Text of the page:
A high-precision watch. According to the Swiss law, a manufacture may put the word "chronometer" on a model only after each individual piece has passed a series of tests and obtained a running bulletin and a chronometer certificate by an acknowledged Swiss control authority, such as the COSC.
literally, "measurer of time." As the term is used today, a chronometer denotes an especially accurate watch (one with a deviation of no more than five seconds a day for mechanical movements). Chronometers are usually supplied with an official certificate from an independent office such as the C.O.S.C.
Superficial decoration applied to bridges, rotors and pillar-plates in the shape of numerous slightly superposed small grains, obtained by using a plain cutter and abrasives. Also called Pearlage or Pearling.
A kind of enamel work— mainly used for the decoration of dials—in which the outlines of the drawing are formed by thin metal wires. The colored enamel fills the hollows formed in this way. After oven firing, the surface is smoothed until the gold threads appear again.
Clous De Paris
Decoration of metal parts characterized by numerous small pyramids.
Part of chronograph movements, governing the functions of various levers and parts of the chronograph operation, in the shape of a small-toothed steel cylinder. It is controlled by pushers through levers that hold and release it. It is a very precise and usually preferred type of chronograph operation.
Additional function with respect to the manual-winding basic movement for the display of hours, minutes and seconds. Today, certain features, such as automatic winding or date, are taken for granted, although they should be defined as complications. The main complications are moonphase, power reserve, GMT, and full calendar. Further functions are performed by the so-called great complications, such as split-second chronograph, perpetual calendar, tourbilon device, and minute repeater.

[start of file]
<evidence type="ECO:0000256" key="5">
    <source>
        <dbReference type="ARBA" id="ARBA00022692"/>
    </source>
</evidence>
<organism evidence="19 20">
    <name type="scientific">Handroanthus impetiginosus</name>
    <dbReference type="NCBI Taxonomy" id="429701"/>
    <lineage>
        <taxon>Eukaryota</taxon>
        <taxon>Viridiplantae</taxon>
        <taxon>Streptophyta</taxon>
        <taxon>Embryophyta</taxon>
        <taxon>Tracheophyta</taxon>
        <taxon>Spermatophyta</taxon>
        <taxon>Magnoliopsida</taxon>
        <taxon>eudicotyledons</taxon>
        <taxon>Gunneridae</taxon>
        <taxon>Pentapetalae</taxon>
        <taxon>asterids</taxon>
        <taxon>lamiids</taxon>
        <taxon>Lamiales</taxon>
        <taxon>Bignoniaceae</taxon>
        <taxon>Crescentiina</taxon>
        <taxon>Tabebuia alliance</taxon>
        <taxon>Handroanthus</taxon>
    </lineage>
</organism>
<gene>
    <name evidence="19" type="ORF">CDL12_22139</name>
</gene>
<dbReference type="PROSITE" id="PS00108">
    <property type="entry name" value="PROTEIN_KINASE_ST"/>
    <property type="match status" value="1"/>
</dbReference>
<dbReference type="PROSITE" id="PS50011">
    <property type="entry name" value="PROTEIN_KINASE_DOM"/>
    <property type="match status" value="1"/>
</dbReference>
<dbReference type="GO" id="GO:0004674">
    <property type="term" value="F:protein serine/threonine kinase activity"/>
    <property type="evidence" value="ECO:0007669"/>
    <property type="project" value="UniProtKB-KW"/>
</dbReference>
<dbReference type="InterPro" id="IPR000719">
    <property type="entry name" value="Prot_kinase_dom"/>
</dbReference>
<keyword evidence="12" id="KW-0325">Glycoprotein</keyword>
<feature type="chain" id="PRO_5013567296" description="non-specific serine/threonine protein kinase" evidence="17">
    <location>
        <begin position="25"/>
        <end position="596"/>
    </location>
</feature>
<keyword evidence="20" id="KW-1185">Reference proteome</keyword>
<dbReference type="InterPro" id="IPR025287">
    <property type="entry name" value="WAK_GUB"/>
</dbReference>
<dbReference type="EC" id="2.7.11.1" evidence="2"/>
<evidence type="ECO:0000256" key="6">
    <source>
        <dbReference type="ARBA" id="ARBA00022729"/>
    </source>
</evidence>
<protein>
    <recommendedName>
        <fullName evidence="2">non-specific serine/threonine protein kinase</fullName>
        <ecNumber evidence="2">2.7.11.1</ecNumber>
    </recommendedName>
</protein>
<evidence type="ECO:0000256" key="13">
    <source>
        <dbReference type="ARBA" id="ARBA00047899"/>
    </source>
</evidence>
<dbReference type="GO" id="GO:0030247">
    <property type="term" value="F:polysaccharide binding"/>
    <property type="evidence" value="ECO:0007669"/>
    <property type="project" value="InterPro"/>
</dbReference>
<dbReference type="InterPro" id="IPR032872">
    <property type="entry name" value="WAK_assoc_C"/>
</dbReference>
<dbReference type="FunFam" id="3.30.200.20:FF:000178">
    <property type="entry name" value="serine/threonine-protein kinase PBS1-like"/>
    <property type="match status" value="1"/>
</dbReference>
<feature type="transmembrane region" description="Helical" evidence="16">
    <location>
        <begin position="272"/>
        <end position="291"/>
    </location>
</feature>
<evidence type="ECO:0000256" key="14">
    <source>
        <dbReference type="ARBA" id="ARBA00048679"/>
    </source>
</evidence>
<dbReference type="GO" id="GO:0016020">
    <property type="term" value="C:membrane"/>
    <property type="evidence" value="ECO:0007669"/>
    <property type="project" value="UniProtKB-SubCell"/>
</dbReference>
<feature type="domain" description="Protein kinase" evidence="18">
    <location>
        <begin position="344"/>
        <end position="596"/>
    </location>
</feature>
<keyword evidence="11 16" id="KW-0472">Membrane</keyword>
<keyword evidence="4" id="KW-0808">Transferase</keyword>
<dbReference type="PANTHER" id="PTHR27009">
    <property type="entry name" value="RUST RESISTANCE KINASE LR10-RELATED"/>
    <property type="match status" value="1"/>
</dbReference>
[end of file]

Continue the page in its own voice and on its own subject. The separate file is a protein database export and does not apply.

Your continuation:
Pusher positioned on the case side that is normally actuated by a special tool for the quick setting of different indications, such as date, GMT, full or perpetual calendar
Abbreviation of "ContrOle Officiel Suisse des Chronomètres," the most important Swiss institution responsible for the functioning and precision tests of movements of chronometers. Tests are performed on each individual watch at different temperatures and in different positions before a functioning bulletin and a chronometer certificate are issued, for which a maximum gap of -4/+4 seconds per day is tolerated.
Decoration of rotors and bridges of movements, whose pattern consists of a series of concentric ribs.
Cotes De Geneve
Decoration applied mainly to high-quality movements, appearing as a series of parallel ribs, realized by repeated cuts of a cutter leaving thin stripes.
Also called vogues de Geneve. Surface decoration comprising an even pattern of parallel stripes, applied with a quickly rotating plastic or wooden peg.
Additional hand on a chronograph, indicating the time elapsed since the beginning of the measuring. On modern watches the second counter is placed at the center, while minute and hour counters have off-center hands in special zones, also called subdials.
Usually positioned on the case middle and allows winding, hand setting and often date or GMT hand setting. As it is linked to the movement through the winding stem passing through a hole in the case. For waterproofing purposes, simple gaskets are used in water-resistant watches, while diving watches adopt screwing systems (screw-down crowns).
Wheel meshing with the winding pinion and with the ratchet wheel on the barrel-arbor.